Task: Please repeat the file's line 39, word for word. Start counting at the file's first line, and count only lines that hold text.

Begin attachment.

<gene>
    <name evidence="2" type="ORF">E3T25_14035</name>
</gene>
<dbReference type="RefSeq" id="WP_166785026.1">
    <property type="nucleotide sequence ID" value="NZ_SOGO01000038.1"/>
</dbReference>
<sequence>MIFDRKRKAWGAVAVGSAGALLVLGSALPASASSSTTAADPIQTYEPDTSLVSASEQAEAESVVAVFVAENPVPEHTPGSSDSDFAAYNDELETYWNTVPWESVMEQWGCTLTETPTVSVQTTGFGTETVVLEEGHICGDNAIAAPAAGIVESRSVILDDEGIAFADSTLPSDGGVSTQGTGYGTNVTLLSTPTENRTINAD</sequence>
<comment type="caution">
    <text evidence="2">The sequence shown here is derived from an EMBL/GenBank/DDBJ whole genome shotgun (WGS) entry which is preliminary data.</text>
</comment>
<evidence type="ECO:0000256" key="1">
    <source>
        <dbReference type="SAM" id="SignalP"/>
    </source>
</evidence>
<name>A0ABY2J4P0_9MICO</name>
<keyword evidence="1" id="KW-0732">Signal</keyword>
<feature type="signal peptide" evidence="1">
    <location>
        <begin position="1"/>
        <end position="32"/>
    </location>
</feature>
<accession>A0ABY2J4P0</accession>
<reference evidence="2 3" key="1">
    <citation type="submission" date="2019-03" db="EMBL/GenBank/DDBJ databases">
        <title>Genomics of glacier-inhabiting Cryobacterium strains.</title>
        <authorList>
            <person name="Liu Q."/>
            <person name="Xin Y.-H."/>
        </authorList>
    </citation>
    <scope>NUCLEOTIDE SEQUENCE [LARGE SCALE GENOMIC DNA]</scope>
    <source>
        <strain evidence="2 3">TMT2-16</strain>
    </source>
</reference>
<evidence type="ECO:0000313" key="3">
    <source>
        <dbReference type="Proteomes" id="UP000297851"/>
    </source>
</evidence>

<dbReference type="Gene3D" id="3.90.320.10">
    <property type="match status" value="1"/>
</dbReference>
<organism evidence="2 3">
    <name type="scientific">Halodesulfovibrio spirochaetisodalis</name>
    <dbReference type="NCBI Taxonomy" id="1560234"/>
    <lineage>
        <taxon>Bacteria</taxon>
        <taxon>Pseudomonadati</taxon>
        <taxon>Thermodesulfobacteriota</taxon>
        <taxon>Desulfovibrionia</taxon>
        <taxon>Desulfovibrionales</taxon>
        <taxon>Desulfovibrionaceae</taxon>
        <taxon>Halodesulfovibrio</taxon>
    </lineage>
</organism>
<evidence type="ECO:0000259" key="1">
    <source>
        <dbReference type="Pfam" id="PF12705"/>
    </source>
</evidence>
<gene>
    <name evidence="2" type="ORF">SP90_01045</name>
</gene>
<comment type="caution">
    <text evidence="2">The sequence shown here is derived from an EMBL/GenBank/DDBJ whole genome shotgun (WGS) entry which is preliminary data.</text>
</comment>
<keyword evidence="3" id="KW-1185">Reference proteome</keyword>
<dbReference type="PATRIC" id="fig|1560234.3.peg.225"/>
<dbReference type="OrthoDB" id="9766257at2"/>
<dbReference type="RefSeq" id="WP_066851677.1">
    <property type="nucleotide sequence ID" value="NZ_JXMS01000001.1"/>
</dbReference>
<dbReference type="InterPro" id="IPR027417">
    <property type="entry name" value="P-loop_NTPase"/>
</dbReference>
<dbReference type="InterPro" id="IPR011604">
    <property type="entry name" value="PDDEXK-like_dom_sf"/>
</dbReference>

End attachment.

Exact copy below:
    <source>